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Security Architecture for the Internet Protocol
RFC 4301

Document type: RFC - Proposed Standard (December 2005; Errata)
Updated by RFC 6040
Obsoletes RFC 2401
Updates RFC 3168
Document stream: IETF
Last updated: 2013-03-02
Other versions: plain text, pdf, html

IETF State: (None)
Consensus: Unknown
Document shepherd: No shepherd assigned

IESG State: RFC 4301 (Proposed Standard)
Responsible AD: Russ Housley
Send notices to: byfraser@cisco.com, tytso@mit.edu

Network Working Group                                            S. Kent
Request for Comments: 4301                                        K. Seo
Obsoletes: 2401                                         BBN Technologies
Category: Standards Track                                  December 2005

            Security Architecture for the Internet Protocol

Status of This Memo

   This document specifies an Internet standards track protocol for the
   Internet community, and requests discussion and suggestions for
   improvements.  Please refer to the current edition of the "Internet
   Official Protocol Standards" (STD 1) for the standardization state
   and status of this protocol.  Distribution of this memo is unlimited.

Copyright Notice

   Copyright (C) The Internet Society (2005).

Abstract

   This document describes an updated version of the "Security
   Architecture for IP", which is designed to provide security services
   for traffic at the IP layer.  This document obsoletes RFC 2401
   (November 1998).

Dedication

   This document is dedicated to the memory of Charlie Lynn, a long-time
   senior colleague at BBN, who made very significant contributions to
   the IPsec documents.

Kent & Seo                  Standards Track                     [Page 1]
RFC 4301              Security Architecture for IP         December 2005

Table of Contents

   1. Introduction ....................................................4
      1.1. Summary of Contents of Document ............................4
      1.2. Audience ...................................................4
      1.3. Related Documents ..........................................5
   2. Design Objectives ...............................................5
      2.1. Goals/Objectives/Requirements/Problem Description ..........5
      2.2. Caveats and Assumptions ....................................6
   3. System Overview .................................................7
      3.1. What IPsec Does ............................................7
      3.2. How IPsec Works ............................................9
      3.3. Where IPsec Can Be Implemented ............................10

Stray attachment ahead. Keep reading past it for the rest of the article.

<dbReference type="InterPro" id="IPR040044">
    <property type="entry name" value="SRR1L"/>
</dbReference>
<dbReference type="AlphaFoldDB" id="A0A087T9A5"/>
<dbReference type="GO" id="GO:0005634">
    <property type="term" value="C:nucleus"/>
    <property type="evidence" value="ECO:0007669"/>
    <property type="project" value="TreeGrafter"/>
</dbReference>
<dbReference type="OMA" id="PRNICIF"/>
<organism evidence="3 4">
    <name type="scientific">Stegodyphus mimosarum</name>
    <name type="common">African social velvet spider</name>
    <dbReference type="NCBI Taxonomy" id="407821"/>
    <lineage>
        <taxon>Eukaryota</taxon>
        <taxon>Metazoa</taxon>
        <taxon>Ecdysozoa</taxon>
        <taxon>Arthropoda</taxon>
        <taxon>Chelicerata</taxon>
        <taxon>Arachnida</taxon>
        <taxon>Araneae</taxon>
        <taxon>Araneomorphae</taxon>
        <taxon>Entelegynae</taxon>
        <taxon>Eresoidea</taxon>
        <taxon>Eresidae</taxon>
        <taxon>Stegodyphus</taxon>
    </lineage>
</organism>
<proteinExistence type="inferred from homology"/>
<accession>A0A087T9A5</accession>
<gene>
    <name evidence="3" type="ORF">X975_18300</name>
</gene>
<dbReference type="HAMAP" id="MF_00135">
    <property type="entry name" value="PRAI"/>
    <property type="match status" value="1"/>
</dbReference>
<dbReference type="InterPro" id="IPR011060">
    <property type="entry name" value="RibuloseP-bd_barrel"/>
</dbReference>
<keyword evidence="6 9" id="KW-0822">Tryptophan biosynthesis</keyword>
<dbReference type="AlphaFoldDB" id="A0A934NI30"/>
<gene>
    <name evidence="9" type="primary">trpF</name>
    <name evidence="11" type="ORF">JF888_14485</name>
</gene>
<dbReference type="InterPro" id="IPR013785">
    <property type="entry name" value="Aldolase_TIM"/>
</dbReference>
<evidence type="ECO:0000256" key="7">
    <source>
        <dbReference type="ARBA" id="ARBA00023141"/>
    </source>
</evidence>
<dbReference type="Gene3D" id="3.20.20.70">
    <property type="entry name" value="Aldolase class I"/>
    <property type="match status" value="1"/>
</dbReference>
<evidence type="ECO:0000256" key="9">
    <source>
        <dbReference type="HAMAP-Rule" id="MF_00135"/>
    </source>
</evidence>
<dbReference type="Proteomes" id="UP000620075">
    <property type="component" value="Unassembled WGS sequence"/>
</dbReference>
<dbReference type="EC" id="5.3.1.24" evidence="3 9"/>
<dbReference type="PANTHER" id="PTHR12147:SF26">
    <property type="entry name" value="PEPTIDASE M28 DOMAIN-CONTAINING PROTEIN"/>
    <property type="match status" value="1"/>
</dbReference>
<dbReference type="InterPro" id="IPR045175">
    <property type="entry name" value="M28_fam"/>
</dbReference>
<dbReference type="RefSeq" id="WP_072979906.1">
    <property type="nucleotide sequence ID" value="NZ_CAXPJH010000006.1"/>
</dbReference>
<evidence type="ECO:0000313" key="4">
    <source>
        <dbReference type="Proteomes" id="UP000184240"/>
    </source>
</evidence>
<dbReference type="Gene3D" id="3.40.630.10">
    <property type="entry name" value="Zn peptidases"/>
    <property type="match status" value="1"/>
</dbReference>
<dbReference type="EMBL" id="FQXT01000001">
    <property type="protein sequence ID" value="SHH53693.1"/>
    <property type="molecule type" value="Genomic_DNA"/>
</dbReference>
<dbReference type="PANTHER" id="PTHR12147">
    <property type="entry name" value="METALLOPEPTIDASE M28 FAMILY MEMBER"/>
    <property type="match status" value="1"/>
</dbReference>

4. Security Associations ..........................................11
      4.1. Definition and Scope ......................................12
      4.2. SA Functionality ..........................................16
      4.3. Combining SAs .............................................17
      4.4. Major IPsec Databases .....................................18
           4.4.1. The Security Policy Database (SPD) .................19
                  4.4.1.1. Selectors .................................26
                  4.4.1.2. Structure of an SPD Entry .................30
                  4.4.1.3. More Regarding Fields Associated
                           with Next Layer Protocols .................32
           4.4.2. Security Association Database (SAD) ................34
                  4.4.2.1. Data Items in the SAD .....................36
                  4.4.2.2. Relationship between SPD, PFP
                           flag, packet, and SAD .....................38
           4.4.3. Peer Authorization Database (PAD) ..................43
                  4.4.3.1. PAD Entry IDs and Matching Rules ..........44
                  4.4.3.2. IKE Peer Authentication Data ..............45
                  4.4.3.3. Child SA Authorization Data ...............46
                  4.4.3.4. How the PAD Is Used .......................46
      4.5. SA and Key Management .....................................47
           4.5.1. Manual Techniques ..................................48
           4.5.2. Automated SA and Key Management ....................48
           4.5.3. Locating a Security Gateway ........................49
      4.6. SAs and Multicast .........................................50
   5. IP Traffic Processing ..........................................50
      5.1. Outbound IP Traffic Processing
           (protected-to-unprotected) ................................52
           5.1.1. Handling an Outbound Packet That Must Be
                  Discarded ..........................................54
           5.1.2. Header Construction for Tunnel Mode ................55
                  5.1.2.1. IPv4: Header Construction for
                           Tunnel Mode ...............................57
                  5.1.2.2. IPv6: Header Construction for
                           Tunnel Mode ...............................59
      5.2. Processing Inbound IP Traffic (unprotected-to-protected) ..59

Kent & Seo                  Standards Track                     [Page 2]
RFC 4301              Security Architecture for IP         December 2005

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